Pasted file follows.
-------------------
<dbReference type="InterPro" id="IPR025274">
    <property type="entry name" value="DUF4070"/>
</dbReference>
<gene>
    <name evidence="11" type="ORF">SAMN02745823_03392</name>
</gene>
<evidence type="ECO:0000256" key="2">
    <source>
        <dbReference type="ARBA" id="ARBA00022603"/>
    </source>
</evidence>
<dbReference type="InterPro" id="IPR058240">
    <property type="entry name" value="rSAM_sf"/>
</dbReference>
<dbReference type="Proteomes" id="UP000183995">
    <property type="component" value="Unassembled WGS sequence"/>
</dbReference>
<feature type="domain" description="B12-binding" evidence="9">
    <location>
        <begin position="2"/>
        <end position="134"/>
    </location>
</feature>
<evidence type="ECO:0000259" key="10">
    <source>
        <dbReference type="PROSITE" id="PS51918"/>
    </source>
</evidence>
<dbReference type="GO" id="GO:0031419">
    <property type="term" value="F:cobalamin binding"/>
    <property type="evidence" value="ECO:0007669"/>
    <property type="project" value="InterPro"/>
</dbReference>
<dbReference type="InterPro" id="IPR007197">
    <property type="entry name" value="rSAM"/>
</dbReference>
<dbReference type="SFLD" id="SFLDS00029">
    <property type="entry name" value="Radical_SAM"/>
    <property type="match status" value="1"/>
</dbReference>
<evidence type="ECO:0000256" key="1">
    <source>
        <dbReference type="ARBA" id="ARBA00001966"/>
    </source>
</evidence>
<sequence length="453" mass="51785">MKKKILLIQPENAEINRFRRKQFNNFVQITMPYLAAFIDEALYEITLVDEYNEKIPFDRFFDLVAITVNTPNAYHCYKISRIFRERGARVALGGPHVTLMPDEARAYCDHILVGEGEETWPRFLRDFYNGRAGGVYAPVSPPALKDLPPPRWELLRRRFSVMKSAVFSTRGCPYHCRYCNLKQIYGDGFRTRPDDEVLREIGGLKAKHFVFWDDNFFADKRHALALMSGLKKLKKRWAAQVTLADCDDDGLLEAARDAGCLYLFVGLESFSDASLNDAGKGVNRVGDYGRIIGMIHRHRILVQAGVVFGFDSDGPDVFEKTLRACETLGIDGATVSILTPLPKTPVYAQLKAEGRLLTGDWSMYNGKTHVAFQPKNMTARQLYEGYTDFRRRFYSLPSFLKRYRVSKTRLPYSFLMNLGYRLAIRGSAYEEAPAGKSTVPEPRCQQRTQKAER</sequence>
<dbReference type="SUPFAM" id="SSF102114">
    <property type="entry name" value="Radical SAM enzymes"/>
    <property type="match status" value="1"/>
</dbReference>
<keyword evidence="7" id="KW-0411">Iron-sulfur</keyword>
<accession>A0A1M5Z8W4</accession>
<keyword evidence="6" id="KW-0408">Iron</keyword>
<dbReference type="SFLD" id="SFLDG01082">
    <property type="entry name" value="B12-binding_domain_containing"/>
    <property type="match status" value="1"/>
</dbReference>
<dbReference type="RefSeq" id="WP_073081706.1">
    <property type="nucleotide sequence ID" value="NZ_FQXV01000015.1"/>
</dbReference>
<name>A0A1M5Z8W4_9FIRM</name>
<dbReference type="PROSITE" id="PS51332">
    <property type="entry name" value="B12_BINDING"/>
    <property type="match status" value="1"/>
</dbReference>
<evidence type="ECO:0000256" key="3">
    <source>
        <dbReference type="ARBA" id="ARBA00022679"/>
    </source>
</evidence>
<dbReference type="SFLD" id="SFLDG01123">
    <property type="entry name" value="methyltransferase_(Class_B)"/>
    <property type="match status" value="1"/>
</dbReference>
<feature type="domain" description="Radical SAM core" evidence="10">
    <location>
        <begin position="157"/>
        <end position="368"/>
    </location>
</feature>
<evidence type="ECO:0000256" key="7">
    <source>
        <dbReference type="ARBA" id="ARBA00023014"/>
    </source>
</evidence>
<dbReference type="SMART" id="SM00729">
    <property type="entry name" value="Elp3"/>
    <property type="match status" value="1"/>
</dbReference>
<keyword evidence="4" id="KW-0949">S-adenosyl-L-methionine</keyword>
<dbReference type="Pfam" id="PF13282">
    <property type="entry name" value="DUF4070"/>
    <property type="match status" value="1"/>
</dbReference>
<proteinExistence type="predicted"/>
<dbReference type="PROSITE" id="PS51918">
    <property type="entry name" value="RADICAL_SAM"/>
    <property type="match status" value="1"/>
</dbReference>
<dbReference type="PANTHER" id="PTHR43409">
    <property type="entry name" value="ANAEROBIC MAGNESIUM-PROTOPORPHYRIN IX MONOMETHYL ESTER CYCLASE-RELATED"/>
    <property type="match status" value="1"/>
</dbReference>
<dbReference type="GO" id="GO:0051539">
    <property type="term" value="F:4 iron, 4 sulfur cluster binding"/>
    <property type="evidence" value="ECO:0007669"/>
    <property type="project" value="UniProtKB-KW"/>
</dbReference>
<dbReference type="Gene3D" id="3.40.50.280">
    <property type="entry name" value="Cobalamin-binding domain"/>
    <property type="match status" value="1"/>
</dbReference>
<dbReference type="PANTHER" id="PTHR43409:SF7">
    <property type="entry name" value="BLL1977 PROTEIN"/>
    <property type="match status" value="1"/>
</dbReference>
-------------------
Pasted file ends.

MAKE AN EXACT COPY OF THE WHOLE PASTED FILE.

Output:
<dbReference type="InterPro" id="IPR025274">
    <property type="entry name" value="DUF4070"/>
</dbReference>
<gene>
    <name evidence="11" type="ORF">SAMN02745823_03392</name>
</gene>
<evidence type="ECO:0000256" key="2">
    <source>
        <dbReference type="ARBA" id="ARBA00022603"/>
    </source>
</evidence>
<dbReference type="InterPro" id="IPR058240">
    <property type="entry name" value="rSAM_sf"/>
</dbReference>
<dbReference type="Proteomes" id="UP000183995">
    <property type="component" value="Unassembled WGS sequence"/>
</dbReference>
<feature type="domain" description="B12-binding" evidence="9">
    <location>
        <begin position="2"/>
        <end position="134"/>
    </location>
</feature>
<evidence type="ECO:0000259" key="10">
    <source>
        <dbReference type="PROSITE" id="PS51918"/>
    </source>
</evidence>
<dbReference type="GO" id="GO:0031419">
    <property type="term" value="F:cobalamin binding"/>
    <property type="evidence" value="ECO:0007669"/>
    <property type="project" value="InterPro"/>
</dbReference>
<dbReference type="InterPro" id="IPR007197">
    <property type="entry name" value="rSAM"/>
</dbReference>
<dbReference type="SFLD" id="SFLDS00029">
    <property type="entry name" value="Radical_SAM"/>
    <property type="match status" value="1"/>
</dbReference>
<evidence type="ECO:0000256" key="1">
    <source>
        <dbReference type="ARBA" id="ARBA00001966"/>
    </source>
</evidence>
<sequence length="453" mass="51785">MKKKILLIQPENAEINRFRRKQFNNFVQITMPYLAAFIDEALYEITLVDEYNEKIPFDRFFDLVAITVNTPNAYHCYKISRIFRERGARVALGGPHVTLMPDEARAYCDHILVGEGEETWPRFLRDFYNGRAGGVYAPVSPPALKDLPPPRWELLRRRFSVMKSAVFSTRGCPYHCRYCNLKQIYGDGFRTRPDDEVLREIGGLKAKHFVFWDDNFFADKRHALALMSGLKKLKKRWAAQVTLADCDDDGLLEAARDAGCLYLFVGLESFSDASLNDAGKGVNRVGDYGRIIGMIHRHRILVQAGVVFGFDSDGPDVFEKTLRACETLGIDGATVSILTPLPKTPVYAQLKAEGRLLTGDWSMYNGKTHVAFQPKNMTARQLYEGYTDFRRRFYSLPSFLKRYRVSKTRLPYSFLMNLGYRLAIRGSAYEEAPAGKSTVPEPRCQQRTQKAER</sequence>
<dbReference type="SUPFAM" id="SSF102114">
    <property type="entry name" value="Radical SAM enzymes"/>
    <property type="match status" value="1"/>
</dbReference>
<keyword evidence="7" id="KW-0411">Iron-sulfur</keyword>
<accession>A0A1M5Z8W4</accession>
<keyword evidence="6" id="KW-0408">Iron</keyword>
<dbReference type="SFLD" id="SFLDG01082">
    <property type="entry name" value="B12-binding_domain_containing"/>
    <property type="match status" value="1"/>
</dbReference>
<dbReference type="RefSeq" id="WP_073081706.1">
    <property type="nucleotide sequence ID" value="NZ_FQXV01000015.1"/>
</dbReference>
<name>A0A1M5Z8W4_9FIRM</name>
<dbReference type="PROSITE" id="PS51332">
    <property type="entry name" value="B12_BINDING"/>
    <property type="match status" value="1"/>
</dbReference>
<evidence type="ECO:0000256" key="3">
    <source>
        <dbReference type="ARBA" id="ARBA00022679"/>
    </source>
</evidence>
<dbReference type="SFLD" id="SFLDG01123">
    <property type="entry name" value="methyltransferase_(Class_B)"/>
    <property type="match status" value="1"/>
</dbReference>
<feature type="domain" description="Radical SAM core" evidence="10">
    <location>
        <begin position="157"/>
        <end position="368"/>
    </location>
</feature>
<evidence type="ECO:0000256" key="7">
    <source>
        <dbReference type="ARBA" id="ARBA00023014"/>
    </source>
</evidence>
<dbReference type="SMART" id="SM00729">
    <property type="entry name" value="Elp3"/>
    <property type="match status" value="1"/>
</dbReference>
<keyword evidence="4" id="KW-0949">S-adenosyl-L-methionine</keyword>
<dbReference type="Pfam" id="PF13282">
    <property type="entry name" value="DUF4070"/>
    <property type="match status" value="1"/>
</dbReference>
<proteinExistence type="predicted"/>
<dbReference type="PROSITE" id="PS51918">
    <property type="entry name" value="RADICAL_SAM"/>
    <property type="match status" value="1"/>
</dbReference>
<dbReference type="PANTHER" id="PTHR43409">
    <property type="entry name" value="ANAEROBIC MAGNESIUM-PROTOPORPHYRIN IX MONOMETHYL ESTER CYCLASE-RELATED"/>
    <property type="match status" value="1"/>
</dbReference>
<dbReference type="GO" id="GO:0051539">
    <property type="term" value="F:4 iron, 4 sulfur cluster binding"/>
    <property type="evidence" value="ECO:0007669"/>
    <property type="project" value="UniProtKB-KW"/>
</dbReference>
<dbReference type="Gene3D" id="3.40.50.280">
    <property type="entry name" value="Cobalamin-binding domain"/>
    <property type="match status" value="1"/>
</dbReference>
<dbReference type="PANTHER" id="PTHR43409:SF7">
    <property type="entry name" value="BLL1977 PROTEIN"/>
    <property type="match status" value="1"/>
</dbReference>